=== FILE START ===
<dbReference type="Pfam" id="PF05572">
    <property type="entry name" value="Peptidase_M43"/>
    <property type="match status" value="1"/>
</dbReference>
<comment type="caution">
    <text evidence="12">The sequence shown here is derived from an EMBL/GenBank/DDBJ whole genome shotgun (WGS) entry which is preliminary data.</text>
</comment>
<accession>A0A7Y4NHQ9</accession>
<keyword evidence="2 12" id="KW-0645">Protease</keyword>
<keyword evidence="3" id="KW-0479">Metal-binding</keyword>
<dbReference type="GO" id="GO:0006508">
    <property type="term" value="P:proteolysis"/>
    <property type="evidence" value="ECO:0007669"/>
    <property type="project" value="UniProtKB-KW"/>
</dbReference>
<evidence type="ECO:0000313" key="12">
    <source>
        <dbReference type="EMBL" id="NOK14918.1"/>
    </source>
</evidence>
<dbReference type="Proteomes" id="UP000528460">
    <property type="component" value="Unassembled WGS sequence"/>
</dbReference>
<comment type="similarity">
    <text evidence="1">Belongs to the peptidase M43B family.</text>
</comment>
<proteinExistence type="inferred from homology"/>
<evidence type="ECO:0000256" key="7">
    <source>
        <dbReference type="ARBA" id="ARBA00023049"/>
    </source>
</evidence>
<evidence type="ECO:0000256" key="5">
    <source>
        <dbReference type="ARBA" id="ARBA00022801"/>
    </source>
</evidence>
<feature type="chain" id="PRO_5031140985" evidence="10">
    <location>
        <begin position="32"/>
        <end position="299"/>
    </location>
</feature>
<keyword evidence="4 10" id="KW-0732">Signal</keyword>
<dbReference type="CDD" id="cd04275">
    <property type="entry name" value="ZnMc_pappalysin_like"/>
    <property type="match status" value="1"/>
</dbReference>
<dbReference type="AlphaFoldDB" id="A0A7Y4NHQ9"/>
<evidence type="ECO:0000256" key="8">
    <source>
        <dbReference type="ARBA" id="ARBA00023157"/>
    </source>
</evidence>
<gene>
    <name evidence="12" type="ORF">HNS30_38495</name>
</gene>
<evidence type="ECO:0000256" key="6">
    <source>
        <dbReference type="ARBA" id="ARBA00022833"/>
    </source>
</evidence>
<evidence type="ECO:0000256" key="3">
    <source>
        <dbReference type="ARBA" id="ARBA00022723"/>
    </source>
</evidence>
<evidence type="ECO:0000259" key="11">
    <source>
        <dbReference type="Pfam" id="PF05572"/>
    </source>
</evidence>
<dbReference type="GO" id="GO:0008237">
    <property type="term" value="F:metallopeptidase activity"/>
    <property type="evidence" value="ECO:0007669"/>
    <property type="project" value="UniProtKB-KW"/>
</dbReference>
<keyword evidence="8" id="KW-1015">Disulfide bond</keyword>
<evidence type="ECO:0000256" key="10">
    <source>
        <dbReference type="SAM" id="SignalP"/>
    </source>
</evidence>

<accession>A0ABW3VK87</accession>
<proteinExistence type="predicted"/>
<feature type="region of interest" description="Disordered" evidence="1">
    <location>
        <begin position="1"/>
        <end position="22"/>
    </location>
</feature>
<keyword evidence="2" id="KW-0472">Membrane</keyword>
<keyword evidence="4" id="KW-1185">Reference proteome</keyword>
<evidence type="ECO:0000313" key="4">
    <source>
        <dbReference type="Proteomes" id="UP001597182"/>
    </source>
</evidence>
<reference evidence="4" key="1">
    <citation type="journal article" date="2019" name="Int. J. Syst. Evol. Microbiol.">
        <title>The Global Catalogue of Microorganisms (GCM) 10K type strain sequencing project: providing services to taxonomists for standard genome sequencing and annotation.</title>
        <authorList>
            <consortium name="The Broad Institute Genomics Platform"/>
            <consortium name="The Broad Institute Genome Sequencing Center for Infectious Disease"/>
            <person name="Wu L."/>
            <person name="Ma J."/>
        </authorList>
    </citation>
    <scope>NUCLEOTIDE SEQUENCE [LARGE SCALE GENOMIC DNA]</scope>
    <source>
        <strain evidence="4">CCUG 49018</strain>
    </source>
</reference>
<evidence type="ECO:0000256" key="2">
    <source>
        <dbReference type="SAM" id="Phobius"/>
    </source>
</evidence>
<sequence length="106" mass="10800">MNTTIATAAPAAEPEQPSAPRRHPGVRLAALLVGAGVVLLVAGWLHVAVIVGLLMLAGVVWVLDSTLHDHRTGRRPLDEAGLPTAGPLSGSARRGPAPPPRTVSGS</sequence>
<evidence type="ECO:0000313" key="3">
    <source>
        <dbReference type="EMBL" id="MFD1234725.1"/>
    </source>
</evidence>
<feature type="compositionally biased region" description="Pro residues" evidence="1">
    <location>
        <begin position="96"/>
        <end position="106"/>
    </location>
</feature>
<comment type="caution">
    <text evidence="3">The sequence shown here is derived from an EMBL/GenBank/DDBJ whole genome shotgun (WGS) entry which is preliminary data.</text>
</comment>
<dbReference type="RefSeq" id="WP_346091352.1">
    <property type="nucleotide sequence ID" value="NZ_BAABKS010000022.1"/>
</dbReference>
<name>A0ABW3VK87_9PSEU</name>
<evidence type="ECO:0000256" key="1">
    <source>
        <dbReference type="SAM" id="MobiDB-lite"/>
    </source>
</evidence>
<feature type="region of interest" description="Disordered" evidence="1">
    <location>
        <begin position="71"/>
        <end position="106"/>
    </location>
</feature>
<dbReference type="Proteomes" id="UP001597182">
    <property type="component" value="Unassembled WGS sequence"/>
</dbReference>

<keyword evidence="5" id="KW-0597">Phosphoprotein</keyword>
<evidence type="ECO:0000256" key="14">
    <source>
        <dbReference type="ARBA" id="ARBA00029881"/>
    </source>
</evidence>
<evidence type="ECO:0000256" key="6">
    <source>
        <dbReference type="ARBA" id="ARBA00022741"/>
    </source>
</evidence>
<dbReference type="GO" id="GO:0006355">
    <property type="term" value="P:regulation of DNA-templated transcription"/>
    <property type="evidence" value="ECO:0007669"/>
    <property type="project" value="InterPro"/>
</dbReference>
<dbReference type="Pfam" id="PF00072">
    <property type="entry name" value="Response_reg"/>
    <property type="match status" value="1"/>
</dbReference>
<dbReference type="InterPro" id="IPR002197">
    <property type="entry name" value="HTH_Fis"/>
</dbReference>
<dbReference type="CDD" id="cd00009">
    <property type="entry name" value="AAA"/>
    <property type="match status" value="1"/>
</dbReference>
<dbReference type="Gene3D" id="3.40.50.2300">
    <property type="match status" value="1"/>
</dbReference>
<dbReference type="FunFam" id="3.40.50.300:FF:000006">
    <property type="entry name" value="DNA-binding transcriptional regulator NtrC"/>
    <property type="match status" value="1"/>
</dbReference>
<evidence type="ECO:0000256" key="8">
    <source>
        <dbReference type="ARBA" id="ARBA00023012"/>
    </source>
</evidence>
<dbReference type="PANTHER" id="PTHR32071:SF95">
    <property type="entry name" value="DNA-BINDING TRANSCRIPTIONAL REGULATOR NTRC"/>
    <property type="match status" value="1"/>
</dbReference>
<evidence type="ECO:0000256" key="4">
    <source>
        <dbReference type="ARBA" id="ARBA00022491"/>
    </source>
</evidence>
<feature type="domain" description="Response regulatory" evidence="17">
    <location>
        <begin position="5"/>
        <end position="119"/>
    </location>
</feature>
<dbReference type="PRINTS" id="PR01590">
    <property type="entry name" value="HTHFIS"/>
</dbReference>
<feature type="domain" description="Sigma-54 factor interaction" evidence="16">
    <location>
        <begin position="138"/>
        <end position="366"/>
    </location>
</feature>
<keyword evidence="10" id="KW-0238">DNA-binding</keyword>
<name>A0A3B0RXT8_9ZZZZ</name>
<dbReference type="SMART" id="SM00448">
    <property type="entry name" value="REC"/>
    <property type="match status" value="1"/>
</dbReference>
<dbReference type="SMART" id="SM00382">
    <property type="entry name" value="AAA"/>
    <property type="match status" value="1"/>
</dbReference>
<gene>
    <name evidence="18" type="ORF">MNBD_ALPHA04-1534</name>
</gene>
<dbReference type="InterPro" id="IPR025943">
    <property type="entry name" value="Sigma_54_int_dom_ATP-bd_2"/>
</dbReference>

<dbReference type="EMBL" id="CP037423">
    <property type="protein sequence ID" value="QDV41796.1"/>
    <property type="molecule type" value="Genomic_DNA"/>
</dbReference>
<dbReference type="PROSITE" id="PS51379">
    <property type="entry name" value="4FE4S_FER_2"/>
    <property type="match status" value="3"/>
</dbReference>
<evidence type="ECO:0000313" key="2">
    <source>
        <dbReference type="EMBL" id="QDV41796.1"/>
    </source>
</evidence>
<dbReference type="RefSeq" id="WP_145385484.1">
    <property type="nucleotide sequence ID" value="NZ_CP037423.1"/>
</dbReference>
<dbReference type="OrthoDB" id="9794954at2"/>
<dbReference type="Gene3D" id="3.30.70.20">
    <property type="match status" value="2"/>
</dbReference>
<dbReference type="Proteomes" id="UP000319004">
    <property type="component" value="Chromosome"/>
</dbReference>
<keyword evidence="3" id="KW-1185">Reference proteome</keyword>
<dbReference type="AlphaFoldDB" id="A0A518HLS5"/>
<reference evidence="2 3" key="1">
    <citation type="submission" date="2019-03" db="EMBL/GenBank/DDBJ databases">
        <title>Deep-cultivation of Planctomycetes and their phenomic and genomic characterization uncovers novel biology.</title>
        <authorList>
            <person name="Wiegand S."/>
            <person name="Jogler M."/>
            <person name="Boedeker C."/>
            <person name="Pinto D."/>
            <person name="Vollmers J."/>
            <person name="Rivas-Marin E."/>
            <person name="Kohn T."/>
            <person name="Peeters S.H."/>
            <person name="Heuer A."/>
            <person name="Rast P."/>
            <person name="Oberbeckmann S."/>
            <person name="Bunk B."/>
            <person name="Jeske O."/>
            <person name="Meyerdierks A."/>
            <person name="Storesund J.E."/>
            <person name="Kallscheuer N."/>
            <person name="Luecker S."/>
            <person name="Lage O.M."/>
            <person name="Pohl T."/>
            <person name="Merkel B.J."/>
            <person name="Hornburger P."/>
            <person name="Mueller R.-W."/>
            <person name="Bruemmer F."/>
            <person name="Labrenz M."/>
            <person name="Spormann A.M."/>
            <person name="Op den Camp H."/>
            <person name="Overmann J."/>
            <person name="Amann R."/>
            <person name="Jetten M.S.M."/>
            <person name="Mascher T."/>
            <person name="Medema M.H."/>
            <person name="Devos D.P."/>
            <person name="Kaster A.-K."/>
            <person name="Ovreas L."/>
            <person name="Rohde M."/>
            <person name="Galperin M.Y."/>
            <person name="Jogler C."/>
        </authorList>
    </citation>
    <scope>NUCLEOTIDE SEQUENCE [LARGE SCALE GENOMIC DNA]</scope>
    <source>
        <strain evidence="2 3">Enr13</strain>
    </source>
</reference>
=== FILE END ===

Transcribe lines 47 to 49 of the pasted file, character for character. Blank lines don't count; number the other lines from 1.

    <property type="match status" value="1"/>
</dbReference>
<dbReference type="AlphaFoldDB" id="A0A7Y4NHQ9"/>